Hydrogen Electrolysis

At present the most commercially developed technology available to produce hydrogen is from electrolysis. Electrolysis is an optimistic course of action for carbon-free hydrogen production from renewable and nuclear resources. Water electrolysis is the decomposition of water (H2O) into its basic components, hydrogen (H2) and oxygen (O2), through passing electric current. Water is a complete source for producing hydrogen and the only by-product released during process is oxygen. This process uses electrical energy that can then be stored as a chemical energy in the form of hydrogen.

What is the Process?

To produce Hydrogen, Electrolysis converts electrical energy into chemical energy by storing electrons in stable chemical bonds. Like fuel cells, electrolysers are composed of an anode and a cathode separated by an aqueous electrolyte according to the type of electrolyte material involved and the ionic species it conducts. The electrolyte is an obligatory part as pure water does not have the ability to carry enough charge as it lacks ions. At the anode, water is oxidised into oxygen gas and hydrogen ions. While the cathode, water is reduced to hydrogen gas and hydroxide ions. At present there are three leading electrolysis technologies.

Alkaline Electrolysers (AEL)

This technology has been used on an industrial scale for over 100 years. Alkaline electrolysers operate via transport of hydroxide ions (OH-) through the electrolyte from the cathode to the anode with hydrogen being generated on the cathode side. Operating at 100°–150°C, Electrolysers use a liquid alkaline solution of sodium or potassium hydroxide (KOH) as the electrolyte. In this process the anode and cathode are separated using a diaphragm that prevents remixing. At the cathode, water is split to form H2 and releases hydroxide anions that pass through the diaphragm to recombine at the anode where oxygen is produced. As this is a well-established technology it is relatively low in cost of production as well as it provides a long-time stability. However, it does have a crossover in gases possibly compromising its degree of purity and requires the use of a corrosive liquid electrolyte.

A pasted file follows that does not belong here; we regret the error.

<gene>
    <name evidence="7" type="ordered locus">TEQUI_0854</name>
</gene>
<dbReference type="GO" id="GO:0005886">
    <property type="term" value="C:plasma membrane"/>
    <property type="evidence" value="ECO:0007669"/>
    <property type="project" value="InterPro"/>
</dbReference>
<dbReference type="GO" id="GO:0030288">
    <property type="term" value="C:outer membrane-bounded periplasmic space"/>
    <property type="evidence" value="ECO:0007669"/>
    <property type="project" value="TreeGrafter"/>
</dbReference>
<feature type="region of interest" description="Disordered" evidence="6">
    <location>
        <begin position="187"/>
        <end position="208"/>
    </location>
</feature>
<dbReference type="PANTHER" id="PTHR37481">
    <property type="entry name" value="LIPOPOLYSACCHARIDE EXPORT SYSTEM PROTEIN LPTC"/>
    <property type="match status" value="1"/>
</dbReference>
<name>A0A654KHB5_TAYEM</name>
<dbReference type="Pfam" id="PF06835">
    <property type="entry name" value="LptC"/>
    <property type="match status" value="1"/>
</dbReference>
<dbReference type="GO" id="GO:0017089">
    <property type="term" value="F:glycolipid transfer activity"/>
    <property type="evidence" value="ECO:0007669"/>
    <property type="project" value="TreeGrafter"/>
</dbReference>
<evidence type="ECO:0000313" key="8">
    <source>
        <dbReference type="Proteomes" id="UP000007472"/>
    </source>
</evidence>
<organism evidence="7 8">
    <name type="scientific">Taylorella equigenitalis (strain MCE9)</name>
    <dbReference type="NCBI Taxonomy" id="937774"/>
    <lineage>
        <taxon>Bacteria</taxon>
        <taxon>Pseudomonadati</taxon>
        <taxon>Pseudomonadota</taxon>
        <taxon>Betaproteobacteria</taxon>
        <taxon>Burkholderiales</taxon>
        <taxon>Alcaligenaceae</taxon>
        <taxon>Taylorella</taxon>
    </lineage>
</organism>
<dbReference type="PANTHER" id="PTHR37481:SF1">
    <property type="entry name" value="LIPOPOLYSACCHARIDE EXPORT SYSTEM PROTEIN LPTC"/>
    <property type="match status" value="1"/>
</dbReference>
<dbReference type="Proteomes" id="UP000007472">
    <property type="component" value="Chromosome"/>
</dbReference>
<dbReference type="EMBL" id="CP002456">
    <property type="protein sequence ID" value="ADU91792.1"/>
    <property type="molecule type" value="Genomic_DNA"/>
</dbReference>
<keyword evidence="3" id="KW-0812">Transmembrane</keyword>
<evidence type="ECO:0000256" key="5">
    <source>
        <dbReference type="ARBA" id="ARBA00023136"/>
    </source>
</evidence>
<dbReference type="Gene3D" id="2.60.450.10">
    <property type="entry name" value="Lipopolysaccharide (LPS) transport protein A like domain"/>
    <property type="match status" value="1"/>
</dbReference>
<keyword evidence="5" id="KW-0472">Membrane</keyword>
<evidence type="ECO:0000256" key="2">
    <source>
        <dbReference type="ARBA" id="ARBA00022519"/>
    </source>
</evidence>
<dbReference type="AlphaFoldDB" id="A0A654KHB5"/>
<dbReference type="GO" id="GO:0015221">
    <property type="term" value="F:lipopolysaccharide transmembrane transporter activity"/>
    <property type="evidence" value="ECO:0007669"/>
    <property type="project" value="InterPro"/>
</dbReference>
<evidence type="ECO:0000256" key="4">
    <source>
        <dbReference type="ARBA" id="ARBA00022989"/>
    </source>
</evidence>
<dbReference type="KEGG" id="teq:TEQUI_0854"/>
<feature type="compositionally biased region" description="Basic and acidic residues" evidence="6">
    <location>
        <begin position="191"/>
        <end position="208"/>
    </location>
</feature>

Polymer Electrolyte Membrane Electrolysers (PEM)

Polymer Electrolyte Membrane is the latest technology to be commercially used to produce hydrogen. In a PEM electrolyser, the electrolyte is a solid specialty plastic material. PEM electrolysers operate at 70°–90°C. In this the process the water reacts at the anode to form oxygen and positively charged hydrogen ions (protons). The electrons flow through an external circuit and the hydrogen ions selectively move across the PEM to the cathode. At the cathode, the hydrogen ions combine with electrons from the external circuit to form hydrogen gas. Compared to AEL there are several advantages: the product gas purity is high in a partial load operation, the system design is compact and has a rapid system response. However, component cost is high and durability is low.

Solid Oxide Electrolysers (SOE)

AEL and PEM electrolysers are known as Low-Temperature Electrolysers (LTE). However, Solid oxide Electrolyser (SOE) is known as High-Temperature Electrolyser (HTE). This technology is still at development stage. In SOE, solid ceramic material is used as the electrolyte which conducts negatively charged oxygen ions (O2-) at elevated temperatures, generates hydrogen in a slightly different way. At a temperature about 700°–800°C steam at the cathode combines with electrons from the external circuit to form hydrogen gas and negatively charged oxygen ions. The oxygen ions pass through the solid ceramic membrane and react at the anode to form oxygen gas and generate electrons for the external circuit. Advantages of this technology is that it combines high heat and power efficiency as well as it producing low emissions at a relatively low cost. Although, due to the high heat and power required, start-up time takes longer.

Why is Hydrogen being considered as an alternative fuel?

Hydrogen is considered an alternative fuel under the Energy Policy Act of 1992. Hydrogen produced via electrolysis can contribute zero greenhouse gas emissions, depending on the source of the electricity used. This technology is being pursued to work with renewable (wind, solar, hydro, geothermal) and nuclear energy options to allow virtually zero greenhouse gas and other pollutant emissions. Although, this type of production will require the cost to be decreased significantly to be competitive with more mature carbon-based pathways such as natural gas reforming. There is potential for synergy with renewable energy power generation. Hydrogen fuel and electric power generation could be distributed and sited at wind farms, thereby allowing flexibility to shift production to best match resource availability with system operational needs and market factors.